binomial


Also found in: Dictionary, Thesaurus, Financial, Encyclopedia, Wikipedia.
Related to binomial: Binomial coefficient, binomial distribution, Binomial series

binomial

 [bi-no´me-al]
composed of two terms, e.g., names of organisms formed by combination of genus and species names.

bi·no·mi·al

(bī-nō'mē-ăl),
A set of two terms or names; in the probabilistic or statistical sense it corresponds to a Bernoulli trial.
See also: binary combination.
[bi- + G. nomos, name]

binomial

/bi·no·mi·al/ (bi-no´me-al) composed of two terms, e.g., names of organisms formed by combination of genus and species names.

binomial

(bī-nō′mē-əl)
adj.
Consisting of or relating to two names or terms.
n.
Biology A taxonomic name in binomial nomenclature.

bi·no′mi·al·ly adv.

binomial

[bīnō′mē·əl]
1 containing two names or terms.
2 the unique, two-part scientific name used to identify a plant. The first name is the genus; the second, the species. A designation of the variety may also follow to further differentiate the plant. Use of the binomial is the only reliable way to accurately specify a particular herb, since common names differ from region to region and a single common name may often denote several herbs that differ widely from one another.

binomial

adjective Referring to an organism’s binomen—i.e., its genus and species names.

bi·no·mi·al

(bī-nō'mē-ăl)
A set of two terms or names; in the probabilistic or statistical sense it corresponds to a Bernoulli trial.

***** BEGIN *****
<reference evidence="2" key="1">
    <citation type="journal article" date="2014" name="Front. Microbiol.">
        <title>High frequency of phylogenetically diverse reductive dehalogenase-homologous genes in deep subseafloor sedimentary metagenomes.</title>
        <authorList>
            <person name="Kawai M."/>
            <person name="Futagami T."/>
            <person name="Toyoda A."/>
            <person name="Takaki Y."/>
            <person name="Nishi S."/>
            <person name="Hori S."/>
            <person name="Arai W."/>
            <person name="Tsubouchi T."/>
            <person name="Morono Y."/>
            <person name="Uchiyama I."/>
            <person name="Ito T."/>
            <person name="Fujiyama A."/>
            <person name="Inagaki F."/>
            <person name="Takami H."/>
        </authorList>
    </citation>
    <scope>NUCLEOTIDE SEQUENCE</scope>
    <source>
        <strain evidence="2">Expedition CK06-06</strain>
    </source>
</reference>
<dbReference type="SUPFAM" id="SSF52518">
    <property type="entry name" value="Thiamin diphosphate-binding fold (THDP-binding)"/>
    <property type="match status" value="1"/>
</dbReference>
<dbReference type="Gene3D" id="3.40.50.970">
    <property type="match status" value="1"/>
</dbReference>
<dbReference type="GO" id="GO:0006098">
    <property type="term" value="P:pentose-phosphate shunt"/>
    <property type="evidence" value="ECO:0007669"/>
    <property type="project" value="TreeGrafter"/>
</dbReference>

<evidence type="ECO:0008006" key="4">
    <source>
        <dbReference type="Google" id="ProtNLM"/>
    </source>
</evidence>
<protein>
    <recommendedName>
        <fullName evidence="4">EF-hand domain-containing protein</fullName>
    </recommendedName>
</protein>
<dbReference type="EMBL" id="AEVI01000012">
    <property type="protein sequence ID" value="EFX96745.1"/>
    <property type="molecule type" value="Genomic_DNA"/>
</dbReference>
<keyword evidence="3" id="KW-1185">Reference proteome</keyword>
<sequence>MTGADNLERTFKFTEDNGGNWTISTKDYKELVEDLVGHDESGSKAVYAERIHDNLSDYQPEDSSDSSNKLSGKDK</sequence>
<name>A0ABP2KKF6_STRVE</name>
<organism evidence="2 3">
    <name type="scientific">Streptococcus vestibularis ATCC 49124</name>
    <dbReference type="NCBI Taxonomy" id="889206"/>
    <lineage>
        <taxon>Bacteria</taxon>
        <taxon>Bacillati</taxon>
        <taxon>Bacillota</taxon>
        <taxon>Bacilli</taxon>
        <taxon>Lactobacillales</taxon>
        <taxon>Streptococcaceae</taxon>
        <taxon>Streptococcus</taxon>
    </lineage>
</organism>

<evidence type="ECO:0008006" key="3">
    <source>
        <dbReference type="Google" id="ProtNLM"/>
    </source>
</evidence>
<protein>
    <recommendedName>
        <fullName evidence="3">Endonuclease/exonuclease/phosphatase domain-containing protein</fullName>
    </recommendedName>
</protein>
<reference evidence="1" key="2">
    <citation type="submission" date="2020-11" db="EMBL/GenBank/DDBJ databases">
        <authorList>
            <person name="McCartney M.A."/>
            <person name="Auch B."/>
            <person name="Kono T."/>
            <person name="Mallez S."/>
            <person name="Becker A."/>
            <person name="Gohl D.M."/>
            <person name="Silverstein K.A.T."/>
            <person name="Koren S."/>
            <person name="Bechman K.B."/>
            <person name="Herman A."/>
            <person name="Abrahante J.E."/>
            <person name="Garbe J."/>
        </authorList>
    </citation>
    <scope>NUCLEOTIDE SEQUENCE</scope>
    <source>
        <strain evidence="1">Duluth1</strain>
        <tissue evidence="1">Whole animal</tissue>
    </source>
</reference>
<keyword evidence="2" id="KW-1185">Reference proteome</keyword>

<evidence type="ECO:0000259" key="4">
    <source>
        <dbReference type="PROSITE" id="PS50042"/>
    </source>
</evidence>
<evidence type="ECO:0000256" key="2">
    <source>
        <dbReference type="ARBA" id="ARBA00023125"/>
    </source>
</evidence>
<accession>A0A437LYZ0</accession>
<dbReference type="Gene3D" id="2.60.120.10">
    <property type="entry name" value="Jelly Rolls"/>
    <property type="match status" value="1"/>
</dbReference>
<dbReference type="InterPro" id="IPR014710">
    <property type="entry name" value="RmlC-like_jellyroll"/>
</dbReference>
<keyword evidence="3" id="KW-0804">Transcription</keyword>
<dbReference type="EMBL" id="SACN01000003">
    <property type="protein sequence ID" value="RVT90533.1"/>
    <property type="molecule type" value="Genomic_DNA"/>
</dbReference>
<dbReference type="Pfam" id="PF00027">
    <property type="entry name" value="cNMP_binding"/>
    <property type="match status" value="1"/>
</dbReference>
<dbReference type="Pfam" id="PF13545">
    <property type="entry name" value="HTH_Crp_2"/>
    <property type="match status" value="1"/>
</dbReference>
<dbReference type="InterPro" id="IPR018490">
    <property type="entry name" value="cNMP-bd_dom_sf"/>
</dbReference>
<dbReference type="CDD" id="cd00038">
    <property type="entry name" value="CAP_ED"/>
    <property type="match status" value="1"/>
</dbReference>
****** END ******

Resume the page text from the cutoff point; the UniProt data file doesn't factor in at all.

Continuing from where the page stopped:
[bi- + G. nomos, name]

binomial (bī·nōˑ·mē·l),

n the taxonomic name for plants that always consists of two parts: the genus, which is the first name and is always capitalized, and the species, which is the second name and is always lower-case. These names should be used instead of common names to avoid confusion in the identification of herbs. Also called
botanical name, Latin name, or
scientific name.

binomial

composed of two terms, e.g. names of organisms formed by combination of genus and species names.

binomial distribution
categorization of a group into two mutually exclusive subgroups, e.g. sick and not sick.
binomial population
a population which can be divided into a binomial distribution.
References in periodicals archive ?
Since the distribution of statistical sample of the research is not normal, the binomial test which is of nonparametric tests have been used.
Using a novel statistical approach based on the Generalized Binomial Distribution (Drezner and Farnum, 1993), this paper investigates whether some mutual funds provide positive [alpha]'s over time as a result of skill.
The Company and its advisors believe that this exact binomial method is most applicable and appropriate given the small number of clinical events.
In this section we present some basic notions on words and binomial coefficients of words.
As the father of modern taxonomy, Carl Linnaeus solidified binomial nomenclature as the universal naming system and introduced a hierarchical scientific classification system where every organism is placed in a kingdom, phylum, class, order, family, genus, and species based on defining characteristics.
The beta-binomial model is a combined model of the beta and binomial distributions.
To answer the binomial expansion examination question "Find the [x.
In this section we provide a formal definition of the two circulant determinant sequences with binomial coefficients and derive the formula for their respective n-th term.
For this research, symmetric interaction matrices were generated for each match played by the Geelong Football Club in 2011 and negative binomial distributions (nbd) fitted to each player pair in the matrix so that their interaction frequency could be simulated.
The three most common statistical distributions are the normal, Poisson and binomial distributions.
As a result, we estimate zero-inflated models that allow for these excessive number of zeroes in addition to overdispersion in the zero-inflated negative binomial (ZINB) case.